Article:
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Turkeys Teaching Law

On this day before Thanksgiving, no doubt we are all wondering, What can we learn about law from turkeys? Quite a bit, it turns out. In fact, Meredith R. Miller, assistant professor at Touro Law Center, writes at ContractsProf Blog, "I'd hazard a guess that nearly all contract law concepts can be learned with turkey cases (and one chicken case ... and maybe one cow case)." Miller leaves the chicken and cow cases for another occasion as she points us to two key poultry precedents.

First comes her earlier retelling of the 1919 California case of Jacobsen-Reimbers co. v. Tozai Co. The case involved a turkey supplier who, it might be said, flipped the bird at his customer by failing to deliver on his promise of from 200 to 1,200 "choice dressed turkeys." The question for the court was whether the plaintiff's damages should be calculated using the low or high end of that promise. You will have to read Miller's post to find the answer.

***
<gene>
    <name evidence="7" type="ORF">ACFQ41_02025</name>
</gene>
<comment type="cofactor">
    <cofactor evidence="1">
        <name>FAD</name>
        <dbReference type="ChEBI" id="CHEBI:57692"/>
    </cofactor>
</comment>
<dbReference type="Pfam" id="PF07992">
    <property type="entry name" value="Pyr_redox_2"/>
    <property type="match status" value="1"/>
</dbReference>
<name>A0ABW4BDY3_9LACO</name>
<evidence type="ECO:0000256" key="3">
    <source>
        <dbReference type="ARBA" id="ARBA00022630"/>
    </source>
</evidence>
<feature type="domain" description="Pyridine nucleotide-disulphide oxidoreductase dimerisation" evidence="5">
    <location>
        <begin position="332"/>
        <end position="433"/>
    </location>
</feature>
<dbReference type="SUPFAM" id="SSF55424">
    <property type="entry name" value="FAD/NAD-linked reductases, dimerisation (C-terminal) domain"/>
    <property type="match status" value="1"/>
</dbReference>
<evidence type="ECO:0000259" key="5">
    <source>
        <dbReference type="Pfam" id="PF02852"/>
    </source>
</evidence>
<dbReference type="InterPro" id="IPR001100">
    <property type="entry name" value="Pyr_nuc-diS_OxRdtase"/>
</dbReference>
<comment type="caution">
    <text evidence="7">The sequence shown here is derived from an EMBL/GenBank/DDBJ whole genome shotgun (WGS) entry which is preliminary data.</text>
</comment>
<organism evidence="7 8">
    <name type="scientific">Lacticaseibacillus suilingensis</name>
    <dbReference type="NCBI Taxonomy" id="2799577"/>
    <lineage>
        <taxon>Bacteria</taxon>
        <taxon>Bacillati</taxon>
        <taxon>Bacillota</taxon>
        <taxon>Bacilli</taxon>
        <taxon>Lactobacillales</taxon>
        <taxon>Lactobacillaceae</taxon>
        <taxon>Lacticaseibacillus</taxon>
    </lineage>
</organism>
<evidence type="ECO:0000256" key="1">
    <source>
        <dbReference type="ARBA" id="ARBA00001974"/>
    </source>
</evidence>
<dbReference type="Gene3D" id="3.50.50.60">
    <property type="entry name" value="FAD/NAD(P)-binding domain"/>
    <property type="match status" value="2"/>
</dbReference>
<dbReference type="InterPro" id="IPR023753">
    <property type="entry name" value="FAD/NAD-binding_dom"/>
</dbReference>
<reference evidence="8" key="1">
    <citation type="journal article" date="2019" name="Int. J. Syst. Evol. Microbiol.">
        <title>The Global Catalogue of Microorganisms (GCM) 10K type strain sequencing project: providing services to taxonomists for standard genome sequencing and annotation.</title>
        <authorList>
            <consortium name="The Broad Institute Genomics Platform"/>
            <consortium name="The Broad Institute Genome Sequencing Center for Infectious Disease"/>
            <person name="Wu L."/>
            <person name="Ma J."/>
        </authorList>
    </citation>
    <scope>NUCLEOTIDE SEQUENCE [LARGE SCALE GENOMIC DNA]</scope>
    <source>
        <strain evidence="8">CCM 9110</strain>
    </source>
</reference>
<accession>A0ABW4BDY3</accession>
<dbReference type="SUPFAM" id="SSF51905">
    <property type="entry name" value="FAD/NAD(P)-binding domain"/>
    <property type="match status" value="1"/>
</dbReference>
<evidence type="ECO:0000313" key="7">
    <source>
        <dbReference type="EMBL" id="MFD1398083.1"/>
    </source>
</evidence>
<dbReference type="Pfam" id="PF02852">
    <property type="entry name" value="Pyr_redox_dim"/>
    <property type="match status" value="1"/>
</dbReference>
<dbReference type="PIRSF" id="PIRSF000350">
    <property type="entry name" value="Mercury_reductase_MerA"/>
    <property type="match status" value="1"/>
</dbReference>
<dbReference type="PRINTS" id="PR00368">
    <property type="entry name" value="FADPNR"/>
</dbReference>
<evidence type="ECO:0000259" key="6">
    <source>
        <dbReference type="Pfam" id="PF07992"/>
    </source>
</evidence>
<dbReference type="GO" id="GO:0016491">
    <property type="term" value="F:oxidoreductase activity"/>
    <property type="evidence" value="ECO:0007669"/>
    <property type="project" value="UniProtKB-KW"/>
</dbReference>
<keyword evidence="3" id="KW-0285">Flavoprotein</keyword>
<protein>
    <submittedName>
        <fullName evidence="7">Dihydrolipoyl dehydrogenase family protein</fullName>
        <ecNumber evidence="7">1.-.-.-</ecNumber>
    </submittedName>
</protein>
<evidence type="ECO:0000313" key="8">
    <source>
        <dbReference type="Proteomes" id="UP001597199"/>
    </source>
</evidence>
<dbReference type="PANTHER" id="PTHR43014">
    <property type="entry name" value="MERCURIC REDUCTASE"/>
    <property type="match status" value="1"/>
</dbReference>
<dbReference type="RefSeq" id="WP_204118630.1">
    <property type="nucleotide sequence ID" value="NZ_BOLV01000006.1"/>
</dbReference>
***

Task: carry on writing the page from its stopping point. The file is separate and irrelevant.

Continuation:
A second turkey case Miller recounts, H&H Poultry Co. v. Whaley, offers the almost Dickensian feature of a wrongdoer by the name of Mr. Gouge. Did he place an enforceable oral order for 24,000 turkeys, or did he not? Mr. Gouge died before he could be deposed, but the court was nevertheless able to reach an outcome of which it was certain. Again, we refer you to Miller to tell how the case turned out.

Posted by Robert J. Ambrogi on November 22, 2006 at 04:16 PM | Permalink | Comments (0)


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